Food Waste Awareness High But Action Sadly Lacking

PETALING JAYA: Malaysians love their food but unfortunately, many have no qualms about wasting it.
Food waste makes up half of the 33,000 tonnes of solid waste generated every day, according to the national solid waste management department (JPSPN).
A look at discarded food would show 10-15% is untouched and still edible.
Food wastage awareness has increased over time but specific waste treatment is still low in households, according to waste management specialist Theng Lee Chong.
He said this was because the quality of food waste from households was inconsistent. Therefore, it is not easy to segregate the waste according to their type.
“As a result, most of the food waste is disposed of at the landfill,” Theng told FMT.
When we talk about landfills, cost comes to mind.
While Theng believes food waste could be turned into fertiliser, he said it was not economically viable as the operational cost would be more than the revenue from the product.
He added that in Malaysia, the halal and haram issue also came into play when dealing with the treatment of food waste.
“If we do composting of food waste from mixed sources, can we give an assurance that the fertiliser or compost produced is acceptable to produce edible fruits or vegetables?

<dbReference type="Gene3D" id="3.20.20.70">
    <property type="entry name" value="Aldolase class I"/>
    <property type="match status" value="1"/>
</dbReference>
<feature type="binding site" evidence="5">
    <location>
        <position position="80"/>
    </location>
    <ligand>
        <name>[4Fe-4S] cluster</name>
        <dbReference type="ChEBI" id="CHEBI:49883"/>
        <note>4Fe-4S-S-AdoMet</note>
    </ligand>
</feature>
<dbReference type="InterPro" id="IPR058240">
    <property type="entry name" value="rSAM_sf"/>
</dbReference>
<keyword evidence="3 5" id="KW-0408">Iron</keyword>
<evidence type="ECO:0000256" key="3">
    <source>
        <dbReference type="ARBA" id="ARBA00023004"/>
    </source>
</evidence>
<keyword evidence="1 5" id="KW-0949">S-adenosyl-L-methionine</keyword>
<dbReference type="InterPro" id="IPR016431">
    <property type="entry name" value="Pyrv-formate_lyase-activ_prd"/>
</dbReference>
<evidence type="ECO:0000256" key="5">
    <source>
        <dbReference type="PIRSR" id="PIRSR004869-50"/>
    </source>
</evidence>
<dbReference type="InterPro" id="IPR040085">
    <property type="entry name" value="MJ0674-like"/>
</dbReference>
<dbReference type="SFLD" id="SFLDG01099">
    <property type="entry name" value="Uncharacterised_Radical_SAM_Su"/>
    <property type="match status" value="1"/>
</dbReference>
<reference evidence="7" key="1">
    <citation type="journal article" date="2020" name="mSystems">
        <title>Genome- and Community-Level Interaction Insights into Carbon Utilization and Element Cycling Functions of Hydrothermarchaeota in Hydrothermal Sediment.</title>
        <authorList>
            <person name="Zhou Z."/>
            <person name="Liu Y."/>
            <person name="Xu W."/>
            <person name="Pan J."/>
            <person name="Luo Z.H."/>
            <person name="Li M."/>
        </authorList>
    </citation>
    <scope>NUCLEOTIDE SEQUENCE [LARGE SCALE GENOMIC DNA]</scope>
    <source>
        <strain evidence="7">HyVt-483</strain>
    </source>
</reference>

“This is still a big challenge for food waste treatment on a larger scale in Malaysia,” Theng said.
It all comes down to Malaysians trying to change our attitude and stop being wasteful whenever we eat, especially during Ramadan, when there are a lot of buka puasa (breaking of fast) events.
“Malaysians have been staying in our comfort zone for too long.
“We have mamak restaurants that are open 24 hours. To keep food wastage in check, Malaysians need to be educated from early childhood.”
Theng said Malaysia had already prepared a National Strategic Plan for Food Waste Management, with guidelines on proper food waste treatment.
“This is common in many developed countries. In Japan, it is called the Food Recycling Law,” he said.
Malaysia has an act on mandatory separation of waste at source since September 2015.
The implementation of the new rule is being done in stages under the Solid Waste Management and Public Cleansing Act 2007 (Act 672).
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